The Philadelphia Chronicles

Posted: September 2, 2013 in Crónicas



Cuban coffee. We need Cuban coffee. We have to find a Cuban restaurant in Philadelphia. In Philadelphia of all places! We find two, Alma de Cuba and Cuba Libre. Cuba Libre sounds better. Isn’t this what we all want? Cuba Libre, at least in Philadelphia they understand. It is in a fancy part of town. We pay 20 dollars for parking, for just an hour! We are welcome by this question: “Do you have a reservation?” We didn’t know we needed one. “It’s not required but it is highly recommended.” Cuba Libre, I think as we wait for a table.


As we are walking back to the car on a beautiful Saturday morning in Olde City in Philadelphia, my oldest daughter starts complaining about a stomachache. She turns pale and starts vomiting. Then out of nowhere comes this man with dreadlocks and dressed in white. He buys a lemon soda at a hotdog stand and gives it to her, “This is what she needs,” he says. He also gives her a white towel and says, “You can keep it. It’s clean.” When I try to give him money, he looks at me and says, “No need.” And he walks away.

On the flight back to Miami, he sits a couple of seats away from us.


As I am getting ready to return the rental car at Philadelphia International Airport, the attendant, a black man with an accent, probably from Africa, asks me for my last name: “Gonzalez,” I reply.  “Gonzalez? You don’t look like a Gonzalez? Gonzalezes are supposed to be darker.” I look at him, give him a tip and walk away thinking how we all go around trying to fit people into stereotypes.


After we check our luggage in, I realize my camera is missing. All I can think of are the pictures of my daughter who we have just dropped off at the University of Pennsylvania for her first year in college, all the photographic memories gone. The rental car! I left the bag with the camera in the rental car. I look at my watch. I have half an hour before boarding the plane. I tell my wife. I have to get back to the rental car and retrieve the camera. I see a shuttle bus. I run after it. It keeps going. The driver doesn’t see me or doesn’t want to stop. A total stranger sees me and asks me to get in his car. He will take me to the shuttle bus so that I can return to the car rental place. I make it to the bus. I tell the driver. He radios the manager. She says she needs to know what kind of car it is. It’s a Chevy Impala. She says we have hundreds of them. It’s gray. We have hundreds that are gray, she says. You need to get here so we can locate it on the computer. I get there and I give her the information she needs. She says, “Wait for me here in the office. I will go to the car and see if it’s the camera is still there.” But I can’t wait in the office. I’m too anxious. Then I see her walking towards me, but she is drowned in a sea of cars and I can’t see if she is actually bringing the camera. When she finally comes out, she sees me and smiles. She has the camera.


We have just gone through security. Now we are ready to sit and wait until we are told to start boarding the plane. We are walking towards the gate. We make a wrong turn and my wife and daughter cross the security line. Two steps. Only two. The TSA officer looks at them and says: “You crossed the line. You have to go through security again.” “But it was two steps only. They didn’t go far,” I say. “The sign says if you cross the line, you need to go through security again,” she says. Two steps, two steps only.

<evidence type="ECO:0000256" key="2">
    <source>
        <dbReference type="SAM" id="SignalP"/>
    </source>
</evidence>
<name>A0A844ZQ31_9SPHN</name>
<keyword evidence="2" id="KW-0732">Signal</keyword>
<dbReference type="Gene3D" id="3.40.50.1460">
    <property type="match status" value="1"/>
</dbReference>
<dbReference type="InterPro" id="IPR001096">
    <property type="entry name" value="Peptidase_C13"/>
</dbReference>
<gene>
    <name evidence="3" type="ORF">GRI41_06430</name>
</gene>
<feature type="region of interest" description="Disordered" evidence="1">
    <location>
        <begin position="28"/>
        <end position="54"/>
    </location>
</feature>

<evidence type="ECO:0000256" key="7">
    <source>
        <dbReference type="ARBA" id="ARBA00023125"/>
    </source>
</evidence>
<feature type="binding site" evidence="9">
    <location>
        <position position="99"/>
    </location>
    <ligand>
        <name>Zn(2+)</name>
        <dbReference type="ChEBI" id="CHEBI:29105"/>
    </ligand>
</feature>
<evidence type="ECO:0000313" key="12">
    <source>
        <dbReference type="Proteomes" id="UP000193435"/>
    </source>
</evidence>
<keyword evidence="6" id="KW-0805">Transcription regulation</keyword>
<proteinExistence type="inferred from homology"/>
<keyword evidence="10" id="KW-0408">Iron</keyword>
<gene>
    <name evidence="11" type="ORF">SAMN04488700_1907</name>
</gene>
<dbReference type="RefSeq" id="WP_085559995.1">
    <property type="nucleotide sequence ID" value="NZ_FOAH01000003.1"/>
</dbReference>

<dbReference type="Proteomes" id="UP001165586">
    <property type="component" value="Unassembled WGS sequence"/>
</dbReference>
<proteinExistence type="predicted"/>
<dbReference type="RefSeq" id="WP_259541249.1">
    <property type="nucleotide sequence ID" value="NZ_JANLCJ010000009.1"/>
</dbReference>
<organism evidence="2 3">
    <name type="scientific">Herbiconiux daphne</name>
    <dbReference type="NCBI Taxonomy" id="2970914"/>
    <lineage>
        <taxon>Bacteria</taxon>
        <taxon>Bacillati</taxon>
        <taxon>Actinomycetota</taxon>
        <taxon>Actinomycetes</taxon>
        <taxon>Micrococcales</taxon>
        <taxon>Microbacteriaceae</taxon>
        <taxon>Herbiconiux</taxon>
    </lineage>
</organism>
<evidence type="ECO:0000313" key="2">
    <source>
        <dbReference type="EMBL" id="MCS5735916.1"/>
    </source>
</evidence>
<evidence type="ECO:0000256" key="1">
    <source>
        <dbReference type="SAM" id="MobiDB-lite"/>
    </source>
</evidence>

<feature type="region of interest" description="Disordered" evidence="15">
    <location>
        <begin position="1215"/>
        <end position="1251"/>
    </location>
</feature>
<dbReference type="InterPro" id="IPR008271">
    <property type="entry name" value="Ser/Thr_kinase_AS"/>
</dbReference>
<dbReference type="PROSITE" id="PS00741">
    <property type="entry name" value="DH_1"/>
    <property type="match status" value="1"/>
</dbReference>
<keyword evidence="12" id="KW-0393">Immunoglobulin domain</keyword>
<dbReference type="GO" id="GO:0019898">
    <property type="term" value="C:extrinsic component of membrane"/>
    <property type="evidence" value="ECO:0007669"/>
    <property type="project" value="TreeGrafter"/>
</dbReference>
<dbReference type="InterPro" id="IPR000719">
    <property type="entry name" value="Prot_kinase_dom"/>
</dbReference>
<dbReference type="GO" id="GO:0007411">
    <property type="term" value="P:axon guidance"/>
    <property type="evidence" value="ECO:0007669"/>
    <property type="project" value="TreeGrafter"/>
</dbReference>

There’s a story everywhere, waiting to be written. Sometimes I wish I didn’t see them. Because if I do, I won’t stop thinking about them until I write them. This is how I neutralize these thoughts, by fictionalizing them. Take, for example, the story of the German couple sitting next to me on the flight back to Miami from Philadelphia. She is obviously terrified of flying and the minute the plane hits some turbulence, she starts hyperventilating. Her husband looks at her and says nothing. He just holds her hand tight and keeps staring at her. I ask him, “Should I get her some ice?” “Yes, please,” he replies.  When things calm down a bit, I go to the back of plane and ask the stewardess for some ice. I ask her, “It got a little bumpy, didn’t it?” “It was ok,” she says. “I was just trying to finish eating,” she says and as she hands me the ice.


  1. manuel c diaz says:

    Ernesto, I wish I could write something like that…and in English!. Excellent chronicles.


    Manuel C. Diaz

  2. Anonymous says:

    Muy bueno Ernesto. Fluye muy bien!

  3. dovalpage says:

    I can’t believe your daughter is already in college!! El tiempo vuela!! Happy you got the camera back. Keep writing que me encantan tus cuentos!!

  4. Teresa Rojas says:

    Love them! Keep using your cellular, dear friend. Considera publicar estas cosas en una especie de anecdotario móvil. Son interesantes, originales, fáciles de leer. Uno se queda con ganas de seguir, y así, pienso yo, debería ser siempre (lo miso digo del teatro y de los maestros aburridos) despertar curiosidad, nunca permitir que el pensamiento bostece. Bien bien bien.

  5. Ivan says:

    Bueno Ernest, muy bueno……nos dejas con ganas de saber mas, aun cuando dices mucho en breves lineas. Un abrazo hermano talentoso.

  6. Zahylis says:

    Agree. There are stories everywhere waiting to be written. And I’m glad you can’t stop seeing them and writing them… These make me feel less of a reader and more of an spectator. Photographic memories taken with a different camera 🙂

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    Hi Ernest
    What can I say I love you. You did it!
    You are that crazy yet talented awesome writer. Keep it up!

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